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Type Limited liability company, Subsidiary
Founded November, 2004
Headquarters New York City, U.S.
Owner IAC/InterActiveCorp
Type of site video sharing
Registration Optional
(required to upload)
Available in English
Launched 2004
Current status active

Vimeo is a video-centric social network site (owned by IAC/InterActiveCorp) which launched in November 2004. The site supports embedding, sharing, video storage, and allows user-commenting on each video page. Users must register to upload content. Registered users may also create a profile and upload small user pictures as their avatars, comment and "like" videos.

Vimeo does not allow commercial videos, gaming videos[1], pornography, or anything not created by the user to be hosted on the site.[2] Vimeo has gained a reputation as catering to a high end, artistic crowd because of its higher bitrate, resolution, and relative HD support.[3]


[edit] Origin of name

The name "Vimeo" was created by co-founder Jakob Lodwick. It is an anagram of "movie" and is also a play on the word "video," inserting the word "me" as a reference to the site's dedication to user-made films exclusively.

[edit] Popularity

As of March 2009, Vimeo has over 1.3M members and an average of more than 13,000 new videos uploaded daily.[4] Roughly 10% of uploads are in HD.[citation needed]

[edit] Notable content

Vimeo has helped to offload traffic from Improv Everywhere's servers after new pranks are announced, and continues to host most of their videos.[5] Vimeo was also the original location of Noah Kalina's "everyday" video[1], a popular viral video. Comedians Kristen Schaal, Reggie Watts, and Weird Al Yankovic[6] use Vimeo to promote their content. Popular internet series Jake and Amir use Vimeo as its host as well. In June and July 2008, several Muppets including Beaker, Gonzo and Sam Eagle uploaded videos to the site[citation needed].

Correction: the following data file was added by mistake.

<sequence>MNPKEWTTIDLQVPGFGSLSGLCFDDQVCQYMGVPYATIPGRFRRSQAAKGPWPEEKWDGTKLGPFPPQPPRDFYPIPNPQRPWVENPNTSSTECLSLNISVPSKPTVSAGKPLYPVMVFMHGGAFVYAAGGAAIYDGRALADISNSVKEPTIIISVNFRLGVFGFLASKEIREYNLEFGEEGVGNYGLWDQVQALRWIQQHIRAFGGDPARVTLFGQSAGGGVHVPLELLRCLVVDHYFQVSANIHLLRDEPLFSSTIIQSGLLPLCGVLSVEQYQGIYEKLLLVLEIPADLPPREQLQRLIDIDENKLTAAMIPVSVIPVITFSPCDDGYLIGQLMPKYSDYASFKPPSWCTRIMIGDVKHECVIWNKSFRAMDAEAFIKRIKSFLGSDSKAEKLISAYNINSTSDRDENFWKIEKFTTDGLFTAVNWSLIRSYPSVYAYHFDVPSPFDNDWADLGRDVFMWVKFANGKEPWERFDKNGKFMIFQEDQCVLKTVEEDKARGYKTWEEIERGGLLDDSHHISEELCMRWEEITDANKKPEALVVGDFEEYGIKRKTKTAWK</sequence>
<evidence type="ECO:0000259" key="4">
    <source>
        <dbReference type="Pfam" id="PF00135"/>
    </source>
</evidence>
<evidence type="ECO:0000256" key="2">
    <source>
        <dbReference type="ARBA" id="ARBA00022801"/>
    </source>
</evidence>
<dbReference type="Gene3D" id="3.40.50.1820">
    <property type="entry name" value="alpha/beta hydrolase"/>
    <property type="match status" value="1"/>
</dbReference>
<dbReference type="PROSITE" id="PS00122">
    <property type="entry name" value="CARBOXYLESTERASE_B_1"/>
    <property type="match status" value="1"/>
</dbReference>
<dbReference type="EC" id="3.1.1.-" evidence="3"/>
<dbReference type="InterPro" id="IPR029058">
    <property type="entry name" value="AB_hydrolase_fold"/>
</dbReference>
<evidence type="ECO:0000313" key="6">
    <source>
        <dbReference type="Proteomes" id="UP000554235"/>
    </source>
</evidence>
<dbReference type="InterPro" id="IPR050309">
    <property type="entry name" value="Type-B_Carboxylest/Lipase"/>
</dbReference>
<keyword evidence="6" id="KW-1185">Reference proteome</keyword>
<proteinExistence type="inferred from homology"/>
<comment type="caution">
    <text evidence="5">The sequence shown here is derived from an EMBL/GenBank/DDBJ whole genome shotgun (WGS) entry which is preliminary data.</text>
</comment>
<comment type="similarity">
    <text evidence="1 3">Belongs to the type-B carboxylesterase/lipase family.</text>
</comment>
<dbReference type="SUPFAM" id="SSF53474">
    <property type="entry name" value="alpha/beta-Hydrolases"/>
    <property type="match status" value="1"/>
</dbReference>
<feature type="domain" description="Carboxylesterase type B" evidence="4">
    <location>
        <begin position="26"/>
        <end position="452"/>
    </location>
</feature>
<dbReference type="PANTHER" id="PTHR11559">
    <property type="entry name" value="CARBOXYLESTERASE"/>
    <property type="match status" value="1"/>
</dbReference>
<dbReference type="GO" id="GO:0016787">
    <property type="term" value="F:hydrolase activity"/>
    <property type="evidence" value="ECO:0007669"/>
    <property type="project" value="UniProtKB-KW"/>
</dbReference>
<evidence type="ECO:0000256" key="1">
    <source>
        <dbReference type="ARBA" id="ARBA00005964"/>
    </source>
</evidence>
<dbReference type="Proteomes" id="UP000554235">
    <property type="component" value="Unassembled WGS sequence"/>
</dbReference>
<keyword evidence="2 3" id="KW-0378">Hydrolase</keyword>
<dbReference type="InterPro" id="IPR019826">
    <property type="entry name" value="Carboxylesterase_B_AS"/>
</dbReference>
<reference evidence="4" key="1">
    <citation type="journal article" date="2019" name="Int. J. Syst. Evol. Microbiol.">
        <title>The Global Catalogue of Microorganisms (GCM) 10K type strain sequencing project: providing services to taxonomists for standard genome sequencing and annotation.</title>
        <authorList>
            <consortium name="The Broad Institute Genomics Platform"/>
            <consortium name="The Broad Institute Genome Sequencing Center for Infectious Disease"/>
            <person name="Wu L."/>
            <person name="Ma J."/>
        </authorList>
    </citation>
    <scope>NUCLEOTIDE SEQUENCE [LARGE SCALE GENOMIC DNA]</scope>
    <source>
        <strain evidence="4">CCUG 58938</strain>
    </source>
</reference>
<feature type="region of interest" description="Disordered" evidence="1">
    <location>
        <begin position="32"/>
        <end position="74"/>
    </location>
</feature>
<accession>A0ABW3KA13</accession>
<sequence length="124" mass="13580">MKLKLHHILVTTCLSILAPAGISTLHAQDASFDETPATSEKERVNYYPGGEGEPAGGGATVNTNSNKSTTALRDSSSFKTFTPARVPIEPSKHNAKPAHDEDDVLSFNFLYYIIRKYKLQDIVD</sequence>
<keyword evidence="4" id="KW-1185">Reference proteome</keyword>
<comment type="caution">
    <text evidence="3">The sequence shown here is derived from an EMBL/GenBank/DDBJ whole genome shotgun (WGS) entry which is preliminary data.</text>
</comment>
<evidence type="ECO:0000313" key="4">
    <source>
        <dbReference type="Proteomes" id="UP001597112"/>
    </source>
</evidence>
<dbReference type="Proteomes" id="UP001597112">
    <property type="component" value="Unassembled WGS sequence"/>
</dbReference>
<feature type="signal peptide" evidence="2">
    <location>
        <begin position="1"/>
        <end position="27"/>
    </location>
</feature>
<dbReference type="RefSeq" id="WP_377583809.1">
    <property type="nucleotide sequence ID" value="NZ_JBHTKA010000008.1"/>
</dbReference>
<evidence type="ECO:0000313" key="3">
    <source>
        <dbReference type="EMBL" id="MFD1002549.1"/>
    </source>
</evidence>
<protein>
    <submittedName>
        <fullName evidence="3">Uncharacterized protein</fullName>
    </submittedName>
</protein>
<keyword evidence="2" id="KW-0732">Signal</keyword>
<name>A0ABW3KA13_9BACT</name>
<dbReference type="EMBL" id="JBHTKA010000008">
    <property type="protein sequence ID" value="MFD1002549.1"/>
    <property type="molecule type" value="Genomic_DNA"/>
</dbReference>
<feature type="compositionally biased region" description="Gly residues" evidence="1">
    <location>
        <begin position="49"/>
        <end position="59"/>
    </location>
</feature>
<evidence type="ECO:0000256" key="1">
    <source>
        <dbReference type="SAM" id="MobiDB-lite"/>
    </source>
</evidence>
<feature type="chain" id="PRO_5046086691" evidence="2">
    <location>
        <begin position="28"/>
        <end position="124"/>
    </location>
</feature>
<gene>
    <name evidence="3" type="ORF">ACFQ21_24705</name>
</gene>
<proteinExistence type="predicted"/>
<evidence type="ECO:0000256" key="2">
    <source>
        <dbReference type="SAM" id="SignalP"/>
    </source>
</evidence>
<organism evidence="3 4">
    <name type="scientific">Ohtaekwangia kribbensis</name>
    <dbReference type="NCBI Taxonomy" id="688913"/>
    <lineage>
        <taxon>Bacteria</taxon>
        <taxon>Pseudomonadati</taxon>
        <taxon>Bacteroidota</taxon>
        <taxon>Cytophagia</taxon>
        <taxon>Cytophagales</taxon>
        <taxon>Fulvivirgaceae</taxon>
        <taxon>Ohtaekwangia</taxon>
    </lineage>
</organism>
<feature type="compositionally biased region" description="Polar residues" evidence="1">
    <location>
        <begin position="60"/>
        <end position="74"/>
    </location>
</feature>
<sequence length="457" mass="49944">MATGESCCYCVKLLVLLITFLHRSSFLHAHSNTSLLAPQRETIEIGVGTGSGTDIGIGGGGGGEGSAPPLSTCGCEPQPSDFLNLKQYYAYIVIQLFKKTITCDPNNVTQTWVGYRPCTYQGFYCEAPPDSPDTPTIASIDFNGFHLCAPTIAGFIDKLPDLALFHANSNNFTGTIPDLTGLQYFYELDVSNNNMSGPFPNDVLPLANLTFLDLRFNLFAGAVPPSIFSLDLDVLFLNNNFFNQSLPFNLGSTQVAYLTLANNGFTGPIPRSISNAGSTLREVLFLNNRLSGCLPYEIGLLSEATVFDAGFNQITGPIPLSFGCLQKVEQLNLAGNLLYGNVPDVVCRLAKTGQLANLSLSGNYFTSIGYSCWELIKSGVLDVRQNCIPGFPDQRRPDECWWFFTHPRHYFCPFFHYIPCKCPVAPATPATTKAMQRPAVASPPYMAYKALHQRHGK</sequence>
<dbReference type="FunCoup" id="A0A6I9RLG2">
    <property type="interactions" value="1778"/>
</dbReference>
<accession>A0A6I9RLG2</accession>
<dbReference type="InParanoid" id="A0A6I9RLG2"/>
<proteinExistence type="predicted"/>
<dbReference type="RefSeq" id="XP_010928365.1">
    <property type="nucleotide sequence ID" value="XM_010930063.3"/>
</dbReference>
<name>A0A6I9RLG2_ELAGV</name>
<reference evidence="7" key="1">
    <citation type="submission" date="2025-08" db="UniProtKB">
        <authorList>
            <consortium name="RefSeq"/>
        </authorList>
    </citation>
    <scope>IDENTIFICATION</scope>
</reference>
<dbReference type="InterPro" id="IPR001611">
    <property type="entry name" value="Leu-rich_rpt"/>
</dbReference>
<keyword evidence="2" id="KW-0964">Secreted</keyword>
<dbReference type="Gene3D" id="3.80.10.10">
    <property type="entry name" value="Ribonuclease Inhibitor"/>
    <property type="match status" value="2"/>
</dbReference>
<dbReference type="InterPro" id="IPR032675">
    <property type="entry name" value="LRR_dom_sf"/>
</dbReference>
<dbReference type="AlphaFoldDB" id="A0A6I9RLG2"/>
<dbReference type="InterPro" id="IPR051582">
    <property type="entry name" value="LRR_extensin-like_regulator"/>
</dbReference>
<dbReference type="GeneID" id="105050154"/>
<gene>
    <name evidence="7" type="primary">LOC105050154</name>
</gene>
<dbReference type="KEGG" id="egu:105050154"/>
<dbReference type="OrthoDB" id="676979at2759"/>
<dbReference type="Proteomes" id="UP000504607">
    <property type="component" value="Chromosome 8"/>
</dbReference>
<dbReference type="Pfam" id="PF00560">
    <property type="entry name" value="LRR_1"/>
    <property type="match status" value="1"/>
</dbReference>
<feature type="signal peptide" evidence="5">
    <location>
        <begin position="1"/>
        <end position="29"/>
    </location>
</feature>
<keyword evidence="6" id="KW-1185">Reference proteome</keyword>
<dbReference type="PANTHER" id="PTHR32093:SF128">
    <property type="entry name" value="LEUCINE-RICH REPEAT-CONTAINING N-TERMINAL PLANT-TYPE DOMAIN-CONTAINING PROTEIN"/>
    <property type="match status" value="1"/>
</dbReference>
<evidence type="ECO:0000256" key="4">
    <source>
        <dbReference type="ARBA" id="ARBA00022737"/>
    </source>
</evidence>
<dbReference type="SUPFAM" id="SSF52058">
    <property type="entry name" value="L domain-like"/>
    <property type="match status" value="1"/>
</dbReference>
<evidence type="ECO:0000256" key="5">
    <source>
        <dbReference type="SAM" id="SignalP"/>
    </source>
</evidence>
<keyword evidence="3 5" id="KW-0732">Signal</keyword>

Numerous popular musicians use Vimeo, including Kanye West[7], Nine Inch Nails[8], Moby[9], Lykke Li[10], Röyksopp[11] and Devin the Dude[12].

The Barack Obama White House posts high-definition versions of its broadcasts to Vimeo.[13]

The Disposable Film Festival, a San Francisco-based film festival that celebrates new media filmmaking, hosts its videos exclusively on Vimeo.

[edit] Video quality

On October 17, 2007, Vimeo announced support for High Definition playback in 1280x720 (720p), becoming the first video sharing site to support consumer HD. Uploaded HD videos are automatically converted into 720/24p Flash video. In March 2008 Vimeo upgraded their HD video service to support video frame rates up to 30 frame/s, but Adobe Flash player's lack of full graphical acceleration on some platforms resulted in bad performance for many users. Consequently, Vimeo reverted to their previous limitation of 24 frame/s only a month later. Non-HD videos do re-encode at a maximum of 30 frame/s and they also have significantly higher bitrates than other competing video sharing sites. Non-Plus users can upload up to 500 MB of videos per week, and up to 1 HD video per week (additional HD videos uploaded within the same week are re-encoded only in SD).

Vimeo uses a variant of FFmpeg to read the uploaded videos and feed them to their encoder. FFmpeg gives Vimeo the ability to support most kinds of videos (including HDV), except some intermediate-grade codecs and the popular AVCHD.

[edit] Vimeo Plus

On October 16 2008 Vimeo unveiled its $60-per-year 'Vimeo Plus' package, which allows users to enjoy additional weekly uploads (up to 5 GB), unlimited HD videos, unlimited creation of channels, groups and albums, no ads, HD embeds, 2-pass video re-encoding that results in higher quality, priority encoding, and more. The arrival of Vimeo Plus also meant the downgrade of the free version, which up to that point also enjoyed unlimited HD re-encodings per week and unlimited creation of groups/albums/channels. This created some tension within the community.[14]

[edit] Gaming videos deletion

On July 21, 2008, Vimeo announced that they were no longer going to allow gaming videos because:

"Gaming videos are by nature significantly larger and longer than any other genre on Vimeo. Over these last few months they have been the single biggest reasons for our transcoder wait times."[1]
--Blake Whitman, Community Director

Pre-existing gaming videos were deleted on September 1, 2008. All new uploads are currently subject to this rule.

[edit] References

[edit] See also

[edit] External links

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